Are you bold, entrepreneurial, creative and dynamic? Do you have a flair for discovering new business trends? Can you take on new challenges? Above all, do you love meeting people? If you believe that you possess these traits (or more), then we at Pacific Conferences would love to talk to you.

The Conference Producer is responsible for developing quality conference programmes targeted at senior executives in the Asia Pacific region. It involves:

– conducting market research to identify hot issues

– drafting programme topics

– recruiting qualified speakers

– copywriting

– vetting presentation materials

– performing on site event duties etc.

The Conference Producer will need to work closely with colleagues in the Administration and Marketing department to deliver a successful conference.


– University graduate with excellent interviewing & research skills

– High interest in analysing new markets & discovering business needs

– Aptitude for digesting a high level of information in a short space of time

– Able to write compelling sales copy & communicate with senior executives

– Strong academic background with good grades in English

– Ambitious & creative in developing ideas into events

– Possess entrepreneurial aptitude with determination to succeed

– Thrive on pressure and pride on making a difference

– Able to handle multiple projects concurrently and meet tight deadlines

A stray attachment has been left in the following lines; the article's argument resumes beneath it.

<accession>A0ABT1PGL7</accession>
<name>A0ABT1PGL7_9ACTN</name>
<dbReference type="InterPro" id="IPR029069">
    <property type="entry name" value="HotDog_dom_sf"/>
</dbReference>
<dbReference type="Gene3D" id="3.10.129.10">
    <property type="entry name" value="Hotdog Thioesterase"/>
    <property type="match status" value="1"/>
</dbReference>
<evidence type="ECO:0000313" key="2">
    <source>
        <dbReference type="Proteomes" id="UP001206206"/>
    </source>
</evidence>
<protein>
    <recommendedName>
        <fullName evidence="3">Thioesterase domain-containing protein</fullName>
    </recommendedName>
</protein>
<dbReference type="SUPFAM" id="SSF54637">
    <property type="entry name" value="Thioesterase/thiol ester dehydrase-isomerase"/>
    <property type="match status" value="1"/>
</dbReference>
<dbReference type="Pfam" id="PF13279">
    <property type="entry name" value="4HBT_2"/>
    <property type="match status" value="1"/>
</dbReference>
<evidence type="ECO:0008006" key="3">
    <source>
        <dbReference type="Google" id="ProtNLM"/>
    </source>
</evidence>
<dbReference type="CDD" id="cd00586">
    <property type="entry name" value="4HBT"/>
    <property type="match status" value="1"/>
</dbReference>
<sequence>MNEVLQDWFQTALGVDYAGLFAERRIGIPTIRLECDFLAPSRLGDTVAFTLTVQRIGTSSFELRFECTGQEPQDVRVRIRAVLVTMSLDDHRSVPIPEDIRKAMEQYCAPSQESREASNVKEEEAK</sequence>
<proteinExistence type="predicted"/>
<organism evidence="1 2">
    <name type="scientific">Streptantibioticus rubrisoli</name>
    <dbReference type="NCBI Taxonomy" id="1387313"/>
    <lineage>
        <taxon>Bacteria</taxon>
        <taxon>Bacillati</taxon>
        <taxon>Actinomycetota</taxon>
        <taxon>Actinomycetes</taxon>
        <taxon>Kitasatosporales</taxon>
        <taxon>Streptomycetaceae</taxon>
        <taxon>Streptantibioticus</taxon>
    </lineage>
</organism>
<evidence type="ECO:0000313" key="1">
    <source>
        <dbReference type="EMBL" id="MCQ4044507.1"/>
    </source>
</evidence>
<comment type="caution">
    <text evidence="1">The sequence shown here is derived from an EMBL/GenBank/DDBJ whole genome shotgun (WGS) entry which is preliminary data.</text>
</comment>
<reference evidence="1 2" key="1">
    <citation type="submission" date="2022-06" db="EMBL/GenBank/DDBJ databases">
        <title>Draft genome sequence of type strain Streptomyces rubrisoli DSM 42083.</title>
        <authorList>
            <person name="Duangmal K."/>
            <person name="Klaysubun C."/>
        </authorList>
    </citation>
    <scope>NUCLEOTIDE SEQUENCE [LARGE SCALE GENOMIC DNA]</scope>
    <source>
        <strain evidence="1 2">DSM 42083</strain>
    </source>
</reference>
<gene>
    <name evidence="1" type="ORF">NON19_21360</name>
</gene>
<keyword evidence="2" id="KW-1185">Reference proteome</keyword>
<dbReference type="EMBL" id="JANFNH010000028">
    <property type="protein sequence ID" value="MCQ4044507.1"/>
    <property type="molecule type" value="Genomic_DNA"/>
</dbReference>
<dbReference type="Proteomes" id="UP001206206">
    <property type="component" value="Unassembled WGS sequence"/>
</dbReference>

Please email to with :

  1. Cover Letter
  2. Resume
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  4. Current Salary
  5. Expected Salary

FASS Internship Programme

Happy New Year and Greetings from the FASS Dean’s Office! We trust you have had a great start to another semester. The Faculty is embarking on a new internship programme called the FASS Internship Programme (FASS IP).  The FASS IP is open to NUS students whose first major is in FASS. There are three modules in this programme:

FAS2550 FASS Exposure Internship.  This module is offered to students who, have completed an internship (from AY2014/15 onwards). You may register this module in any subsequent regular semester, including your final semester. This module is a 2 MC UE module to recognise your internship effort. The deadline to register this module for AY2015/16 Semester 2 is 5 Feb 2016 (Friday). All you have to do is to follow the instructions in this webpage. Internships performed in AY2015/16 Semester 2 would be acknowledged under this module.

FAS2551 FASS Internship and FASS2552 FASS Extended Internship. Students who are planning to intern during the forthcoming AY2015/16 Special Term and subsequent semesters will benefit from these two modules. You are expected to source internships and secure them on your own. To find out more about the FASS Internship Programme, please visit The Faculty will use the new Arts/Social Sciences Internship Management System (AIMS) to connect you with your Academic Advisor and manage written work for these modules (Work Plan, Journals and Reports). It also contains internships that are pre-approved for the FASS IP. Internships for FASS IP are approved on a rolling basis so check back often.